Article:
Swooning over steering
While the suspension is nicely tuned, the steering we'll call pretty much perfect—and by far the best in this class. The ratio is quick; it's well-weighted; and overall, it has a precise feel that's better even than many other compact and mid-size sedans—and more road feel, my co-driver and I agreed, than the Mazda6 we'd driven the day before.
We had a chance to almost do a back-to-back, with the loaded 2014 Mazda CX-5 Grand Touring model that we spent the most time with totaling just over $30k and roughly compared to the 2013 Ford Escape Titanium EcoBoost that we'd driven just before hopping a plane to go drive the new CX-5. Despite being nearly identically dimensionally, the CX-5 feels far more light and nimble—and at 3,732 pounds for the Escape, the Ford weighs more than a couple hundred pounds more.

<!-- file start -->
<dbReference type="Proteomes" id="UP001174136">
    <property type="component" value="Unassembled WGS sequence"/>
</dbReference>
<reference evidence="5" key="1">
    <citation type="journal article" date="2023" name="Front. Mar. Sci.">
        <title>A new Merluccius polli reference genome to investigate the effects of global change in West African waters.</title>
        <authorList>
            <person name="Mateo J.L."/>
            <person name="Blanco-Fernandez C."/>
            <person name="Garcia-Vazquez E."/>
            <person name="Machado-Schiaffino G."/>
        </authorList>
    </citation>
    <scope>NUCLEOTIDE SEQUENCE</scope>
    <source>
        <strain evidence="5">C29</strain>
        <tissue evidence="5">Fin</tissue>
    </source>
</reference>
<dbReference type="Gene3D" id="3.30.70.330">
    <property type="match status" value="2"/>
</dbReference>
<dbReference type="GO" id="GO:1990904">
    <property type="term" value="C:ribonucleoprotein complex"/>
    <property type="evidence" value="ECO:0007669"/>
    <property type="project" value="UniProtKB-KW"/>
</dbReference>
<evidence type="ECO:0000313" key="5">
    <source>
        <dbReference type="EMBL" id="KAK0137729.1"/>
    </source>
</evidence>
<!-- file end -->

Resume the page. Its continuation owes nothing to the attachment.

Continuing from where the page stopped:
The model lineup remains quite simple, even with the second engine. You can still get a manual transmission—definitely our preference if you go with the smaller engine, and the way to get the CX-5's top 35-mpg highway rating—but only with front-wheel drive, in the base Sport model. CX-5 Sport models all come with the 2.0-liter engine, while Touring and Grand Touring models step up to the 2.5-liter engine.
We've found models with front-wheel drive to be capable for most uses and perhaps a bit more fun to drive; the all-wheel drive system in the CX-5 isn't a performance system, so having it mainly uses a little more gasoline and adds a bit of weight—and more snowy-driveway capability if you need it, of course.